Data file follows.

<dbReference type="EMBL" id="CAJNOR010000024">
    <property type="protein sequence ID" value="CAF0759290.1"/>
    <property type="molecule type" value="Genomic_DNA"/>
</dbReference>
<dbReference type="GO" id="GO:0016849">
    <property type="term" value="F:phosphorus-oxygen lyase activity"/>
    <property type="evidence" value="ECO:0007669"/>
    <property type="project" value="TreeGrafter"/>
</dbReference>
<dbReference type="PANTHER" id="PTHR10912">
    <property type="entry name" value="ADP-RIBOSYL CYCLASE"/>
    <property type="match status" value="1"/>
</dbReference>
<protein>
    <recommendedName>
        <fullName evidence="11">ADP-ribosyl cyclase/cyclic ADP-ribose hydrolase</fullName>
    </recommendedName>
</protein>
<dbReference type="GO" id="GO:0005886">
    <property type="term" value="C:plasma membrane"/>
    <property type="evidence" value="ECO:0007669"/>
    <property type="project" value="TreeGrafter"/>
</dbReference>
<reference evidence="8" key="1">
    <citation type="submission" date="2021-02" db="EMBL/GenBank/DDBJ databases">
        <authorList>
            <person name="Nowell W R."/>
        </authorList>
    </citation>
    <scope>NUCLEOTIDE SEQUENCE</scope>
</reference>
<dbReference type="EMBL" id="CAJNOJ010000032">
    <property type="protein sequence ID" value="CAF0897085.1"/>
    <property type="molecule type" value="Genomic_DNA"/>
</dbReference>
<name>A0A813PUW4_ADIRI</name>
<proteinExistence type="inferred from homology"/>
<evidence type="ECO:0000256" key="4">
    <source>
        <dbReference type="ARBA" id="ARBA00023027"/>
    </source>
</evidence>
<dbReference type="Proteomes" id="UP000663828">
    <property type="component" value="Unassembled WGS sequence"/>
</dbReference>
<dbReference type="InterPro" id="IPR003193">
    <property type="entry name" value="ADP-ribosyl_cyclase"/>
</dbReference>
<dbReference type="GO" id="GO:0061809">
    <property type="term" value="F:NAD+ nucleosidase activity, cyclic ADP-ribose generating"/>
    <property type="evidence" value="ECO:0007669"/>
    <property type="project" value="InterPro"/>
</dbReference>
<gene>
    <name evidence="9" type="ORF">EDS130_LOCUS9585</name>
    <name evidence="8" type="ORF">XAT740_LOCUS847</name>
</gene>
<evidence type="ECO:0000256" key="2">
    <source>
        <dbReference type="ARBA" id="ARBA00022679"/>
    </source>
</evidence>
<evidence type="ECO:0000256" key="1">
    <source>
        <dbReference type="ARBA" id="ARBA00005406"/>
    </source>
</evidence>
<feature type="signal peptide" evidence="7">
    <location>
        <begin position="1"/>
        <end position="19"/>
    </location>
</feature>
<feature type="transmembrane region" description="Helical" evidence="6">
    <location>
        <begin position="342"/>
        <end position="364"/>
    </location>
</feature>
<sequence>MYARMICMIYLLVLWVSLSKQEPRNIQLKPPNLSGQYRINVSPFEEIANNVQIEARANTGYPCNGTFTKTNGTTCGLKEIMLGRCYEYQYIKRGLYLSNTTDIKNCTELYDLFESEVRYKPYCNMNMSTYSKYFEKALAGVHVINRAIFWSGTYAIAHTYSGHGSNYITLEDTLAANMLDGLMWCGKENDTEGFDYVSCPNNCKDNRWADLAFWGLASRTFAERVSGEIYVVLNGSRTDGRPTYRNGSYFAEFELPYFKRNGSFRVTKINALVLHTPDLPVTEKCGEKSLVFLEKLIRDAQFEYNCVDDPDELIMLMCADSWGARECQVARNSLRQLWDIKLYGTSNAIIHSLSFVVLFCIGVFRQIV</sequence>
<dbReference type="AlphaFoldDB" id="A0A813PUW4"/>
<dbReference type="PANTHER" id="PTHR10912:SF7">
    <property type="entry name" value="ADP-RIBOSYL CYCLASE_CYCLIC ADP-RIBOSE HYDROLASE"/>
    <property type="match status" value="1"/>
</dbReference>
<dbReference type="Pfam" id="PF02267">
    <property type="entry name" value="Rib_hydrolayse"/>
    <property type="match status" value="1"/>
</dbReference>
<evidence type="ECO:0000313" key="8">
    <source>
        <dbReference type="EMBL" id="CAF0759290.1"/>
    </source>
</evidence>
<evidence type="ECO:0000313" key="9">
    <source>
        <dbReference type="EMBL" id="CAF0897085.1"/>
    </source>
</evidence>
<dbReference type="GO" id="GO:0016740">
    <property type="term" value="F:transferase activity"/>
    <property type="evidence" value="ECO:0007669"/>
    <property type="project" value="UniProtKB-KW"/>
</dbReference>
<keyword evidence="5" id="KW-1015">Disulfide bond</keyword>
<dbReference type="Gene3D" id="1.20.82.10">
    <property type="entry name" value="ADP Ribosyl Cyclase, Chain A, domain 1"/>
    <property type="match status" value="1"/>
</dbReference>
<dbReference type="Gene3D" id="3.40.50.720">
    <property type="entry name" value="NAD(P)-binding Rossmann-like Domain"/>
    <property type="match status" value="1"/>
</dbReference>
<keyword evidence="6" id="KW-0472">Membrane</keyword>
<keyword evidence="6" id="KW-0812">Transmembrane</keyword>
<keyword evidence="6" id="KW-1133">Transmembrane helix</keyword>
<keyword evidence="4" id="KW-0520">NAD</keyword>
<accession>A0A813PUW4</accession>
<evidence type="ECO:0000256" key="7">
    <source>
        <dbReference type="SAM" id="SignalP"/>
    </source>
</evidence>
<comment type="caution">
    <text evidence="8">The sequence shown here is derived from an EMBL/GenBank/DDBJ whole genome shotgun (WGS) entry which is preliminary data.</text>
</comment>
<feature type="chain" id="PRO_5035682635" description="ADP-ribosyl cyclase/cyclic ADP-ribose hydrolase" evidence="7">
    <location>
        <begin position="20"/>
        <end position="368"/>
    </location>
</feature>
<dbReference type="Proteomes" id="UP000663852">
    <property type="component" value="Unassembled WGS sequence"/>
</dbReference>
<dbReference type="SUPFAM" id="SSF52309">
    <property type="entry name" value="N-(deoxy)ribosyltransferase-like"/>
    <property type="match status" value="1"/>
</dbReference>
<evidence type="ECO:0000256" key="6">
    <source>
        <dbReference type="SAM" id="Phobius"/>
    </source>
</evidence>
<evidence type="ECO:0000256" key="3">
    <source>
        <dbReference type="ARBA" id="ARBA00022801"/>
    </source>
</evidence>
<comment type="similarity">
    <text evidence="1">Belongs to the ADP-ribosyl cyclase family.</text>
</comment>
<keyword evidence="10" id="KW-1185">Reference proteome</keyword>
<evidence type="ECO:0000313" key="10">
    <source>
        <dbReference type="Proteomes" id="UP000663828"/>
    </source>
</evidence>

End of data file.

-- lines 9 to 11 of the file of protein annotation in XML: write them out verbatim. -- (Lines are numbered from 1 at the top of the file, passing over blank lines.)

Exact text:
</dbReference>
<dbReference type="PANTHER" id="PTHR10912">
    <property type="entry name" value="ADP-RIBOSYL CYCLASE"/>